Since its inception, I’ve regarded Race to the Top (RTT) as an important and valuable idea, but I also spent much of last fall and winter arguing that the administration’s program design was not equal to the weight it was being asked to bear (what with its murky criteria for judge selection, ambiguous scoring system, focus on promises and grant-writing rather than accomplishment, and the remarkable emphasis that Secretary Duncan placed on union “buy-in” in round one).
Unfortunately, the bill has come due. I actually feel more than a little sorry for the Secretary now that his big race has limped to a disheartening close. Faced with bizarre round two RTT results that identified New York as the second-most accomplished reform state and Hawaii as the third--and that found Louisiana and Colorado out of the money altogether--Duncan had two bad choices. He could either take the scores at face value or he could override them and deal with an ensuing firestorm. This is what we call a lose-lose proposition.
The list of winners must’ve spurred a run on antacid at the Department of Ed. After all, several are clearly in the back of the pack on things Duncan has spent the past year touting. When it comes to state data systems, the Data Quality Campaign has ranked states based on the completeness of their data systems. Hawaii finished tied for 17th, Maryland tied for 35th, and New York tied for 48th. The National Alliance for Public Charter Schools has rated Ohio 26th, Hawaii 34th, and Maryland 40th among the states when it comes to the clarity and strength of their charter laws. Hawaii’s third-place finish must be especially galling, given that Duncan has himself been critical of Hawaii’s teacher furlough policy, which dropped 17 school days from the calendar. Oh, and by the way, when it comes to teacher policy, the National Council on Teacher Quality has graded the states, with Ohio and New York each earning a D+, Maryland a D, and Hawaii a D- (NCTQ is a tough grader, but still...).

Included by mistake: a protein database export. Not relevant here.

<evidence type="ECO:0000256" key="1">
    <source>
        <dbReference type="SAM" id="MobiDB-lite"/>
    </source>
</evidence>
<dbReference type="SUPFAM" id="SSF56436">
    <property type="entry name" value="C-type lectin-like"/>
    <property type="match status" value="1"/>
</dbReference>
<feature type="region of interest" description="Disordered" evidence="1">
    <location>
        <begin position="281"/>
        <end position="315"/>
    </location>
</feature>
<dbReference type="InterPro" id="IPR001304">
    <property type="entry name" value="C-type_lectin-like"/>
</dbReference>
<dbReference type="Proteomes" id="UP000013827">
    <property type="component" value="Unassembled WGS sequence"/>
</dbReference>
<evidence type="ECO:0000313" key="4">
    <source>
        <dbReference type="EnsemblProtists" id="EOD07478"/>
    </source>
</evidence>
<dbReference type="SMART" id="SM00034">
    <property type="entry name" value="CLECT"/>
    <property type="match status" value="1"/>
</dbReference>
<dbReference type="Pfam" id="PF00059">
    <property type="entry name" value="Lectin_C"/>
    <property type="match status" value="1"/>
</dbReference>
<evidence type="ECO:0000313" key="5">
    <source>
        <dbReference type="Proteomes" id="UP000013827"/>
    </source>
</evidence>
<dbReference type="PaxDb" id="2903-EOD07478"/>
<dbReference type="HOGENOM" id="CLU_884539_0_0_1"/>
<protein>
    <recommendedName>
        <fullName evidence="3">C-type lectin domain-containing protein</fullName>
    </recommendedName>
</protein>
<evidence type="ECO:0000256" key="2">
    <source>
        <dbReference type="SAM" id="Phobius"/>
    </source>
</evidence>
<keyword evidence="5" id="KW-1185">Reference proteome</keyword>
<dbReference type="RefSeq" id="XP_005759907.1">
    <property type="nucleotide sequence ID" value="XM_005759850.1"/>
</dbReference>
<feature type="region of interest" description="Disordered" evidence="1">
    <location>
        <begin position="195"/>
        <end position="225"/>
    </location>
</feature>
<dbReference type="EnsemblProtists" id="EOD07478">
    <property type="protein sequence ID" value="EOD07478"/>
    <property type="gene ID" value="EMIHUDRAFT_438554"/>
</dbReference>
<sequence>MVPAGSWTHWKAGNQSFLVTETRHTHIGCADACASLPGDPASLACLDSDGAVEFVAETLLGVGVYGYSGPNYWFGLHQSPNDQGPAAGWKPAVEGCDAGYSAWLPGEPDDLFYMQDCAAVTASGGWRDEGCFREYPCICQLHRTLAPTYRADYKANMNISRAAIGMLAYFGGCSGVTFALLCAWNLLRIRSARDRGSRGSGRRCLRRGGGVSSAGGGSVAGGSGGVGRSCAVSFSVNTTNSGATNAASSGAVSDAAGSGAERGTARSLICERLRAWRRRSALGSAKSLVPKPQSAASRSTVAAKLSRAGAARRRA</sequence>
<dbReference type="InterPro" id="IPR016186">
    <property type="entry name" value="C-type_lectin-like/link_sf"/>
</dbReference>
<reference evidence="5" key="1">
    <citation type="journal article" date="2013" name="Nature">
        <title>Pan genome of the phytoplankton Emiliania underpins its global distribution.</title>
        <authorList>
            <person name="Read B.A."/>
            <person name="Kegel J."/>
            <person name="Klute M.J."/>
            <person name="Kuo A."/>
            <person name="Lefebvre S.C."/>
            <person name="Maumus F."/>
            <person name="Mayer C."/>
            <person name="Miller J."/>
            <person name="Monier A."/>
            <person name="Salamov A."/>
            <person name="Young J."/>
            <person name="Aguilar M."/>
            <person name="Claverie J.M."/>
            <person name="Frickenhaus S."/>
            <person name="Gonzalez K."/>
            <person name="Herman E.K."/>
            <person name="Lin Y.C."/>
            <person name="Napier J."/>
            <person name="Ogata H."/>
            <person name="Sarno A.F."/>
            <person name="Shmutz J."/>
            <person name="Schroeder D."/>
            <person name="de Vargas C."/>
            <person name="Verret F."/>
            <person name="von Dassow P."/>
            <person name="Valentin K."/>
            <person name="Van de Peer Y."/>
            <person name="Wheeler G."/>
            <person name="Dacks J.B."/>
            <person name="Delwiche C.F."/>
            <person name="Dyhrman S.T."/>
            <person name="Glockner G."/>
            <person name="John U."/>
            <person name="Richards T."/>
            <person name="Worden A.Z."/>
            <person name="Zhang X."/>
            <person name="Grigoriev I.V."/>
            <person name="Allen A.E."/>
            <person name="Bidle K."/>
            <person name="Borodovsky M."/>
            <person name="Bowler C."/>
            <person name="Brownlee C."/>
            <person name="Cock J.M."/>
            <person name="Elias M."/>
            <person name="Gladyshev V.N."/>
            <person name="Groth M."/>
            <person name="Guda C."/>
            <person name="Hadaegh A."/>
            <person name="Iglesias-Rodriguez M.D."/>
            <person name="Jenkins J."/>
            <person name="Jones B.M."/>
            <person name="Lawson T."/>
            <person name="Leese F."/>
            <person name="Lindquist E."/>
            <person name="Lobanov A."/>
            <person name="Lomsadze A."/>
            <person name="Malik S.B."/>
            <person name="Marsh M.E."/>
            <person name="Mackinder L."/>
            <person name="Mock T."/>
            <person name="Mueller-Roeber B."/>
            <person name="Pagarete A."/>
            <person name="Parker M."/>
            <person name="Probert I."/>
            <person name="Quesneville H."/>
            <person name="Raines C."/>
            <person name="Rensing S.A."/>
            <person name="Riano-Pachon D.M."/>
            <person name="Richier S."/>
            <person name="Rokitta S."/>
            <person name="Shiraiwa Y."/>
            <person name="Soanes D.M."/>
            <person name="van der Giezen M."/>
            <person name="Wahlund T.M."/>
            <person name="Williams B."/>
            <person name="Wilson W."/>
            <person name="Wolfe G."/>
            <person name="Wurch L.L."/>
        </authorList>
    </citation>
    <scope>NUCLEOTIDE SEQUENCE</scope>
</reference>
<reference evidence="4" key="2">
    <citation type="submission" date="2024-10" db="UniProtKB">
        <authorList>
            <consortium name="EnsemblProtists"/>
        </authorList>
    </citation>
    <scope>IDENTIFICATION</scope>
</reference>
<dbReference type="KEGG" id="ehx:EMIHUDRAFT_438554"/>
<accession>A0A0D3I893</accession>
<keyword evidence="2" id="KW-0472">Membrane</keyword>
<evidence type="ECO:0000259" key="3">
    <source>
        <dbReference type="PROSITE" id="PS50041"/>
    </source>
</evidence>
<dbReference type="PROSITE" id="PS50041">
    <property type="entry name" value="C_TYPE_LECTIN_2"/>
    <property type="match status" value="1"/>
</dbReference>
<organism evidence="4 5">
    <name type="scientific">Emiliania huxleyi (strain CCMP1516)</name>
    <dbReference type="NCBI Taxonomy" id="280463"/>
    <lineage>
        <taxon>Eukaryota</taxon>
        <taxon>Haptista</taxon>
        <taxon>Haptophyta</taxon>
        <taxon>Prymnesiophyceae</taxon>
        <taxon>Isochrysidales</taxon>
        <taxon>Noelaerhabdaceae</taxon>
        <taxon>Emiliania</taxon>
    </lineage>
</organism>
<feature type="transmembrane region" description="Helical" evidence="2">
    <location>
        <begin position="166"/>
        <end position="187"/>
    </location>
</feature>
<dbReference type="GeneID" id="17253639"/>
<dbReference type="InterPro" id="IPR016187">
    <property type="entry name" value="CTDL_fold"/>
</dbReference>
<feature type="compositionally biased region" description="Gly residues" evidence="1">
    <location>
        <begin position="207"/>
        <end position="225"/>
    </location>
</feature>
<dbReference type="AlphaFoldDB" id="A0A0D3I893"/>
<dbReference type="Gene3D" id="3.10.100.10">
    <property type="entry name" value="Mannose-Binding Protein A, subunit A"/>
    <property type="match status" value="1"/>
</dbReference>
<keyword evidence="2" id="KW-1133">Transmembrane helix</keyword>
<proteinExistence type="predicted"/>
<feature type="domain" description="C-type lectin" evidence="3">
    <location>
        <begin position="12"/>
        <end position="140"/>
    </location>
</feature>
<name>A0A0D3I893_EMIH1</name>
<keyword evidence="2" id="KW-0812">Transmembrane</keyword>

Meanwhile, Duncan’s got a firestorm in New Jersey, which finished out of the money by three points due to the inclusion of budget information for the incorrect year on page 260 (costing it five points) and the state having been savaged by a reviewer who repeatedly fixated on New Jersey Education Association opposition. For now, Democratic legislative leaders are using the foul-up to blast Governor Chris Christie. But I suspect that the folks at ED are fretful that Christie’s response is ultimately likely to resonate as an indictment of RTT as a triumph of grant-writing style over substance. Christie’s take? “The first part of it is the mistake of putting the wrong piece of paper in,” he said. “But the second part is, does anybody in Washington, D.C. have a lick of common sense? Pick up the phone and ask us for the number.”
It must’ve been painful for Duncan to tell strong-willed reform leaders like Colorado state senator Mike Johnston and state chief Dwight Jones, or Louisiana’s state chief Paul Pastorek or New Schools for New Orleans honcho Sarah Usdin, “Sorry about that, but go check out Hawaii’s reform agenda.” I can’t imagine Duncan enjoyed the phone call with Colorado Senator Michael Bennet or is looking forward to his next encounter with retiring New Orleans superintendent Paul Vallas.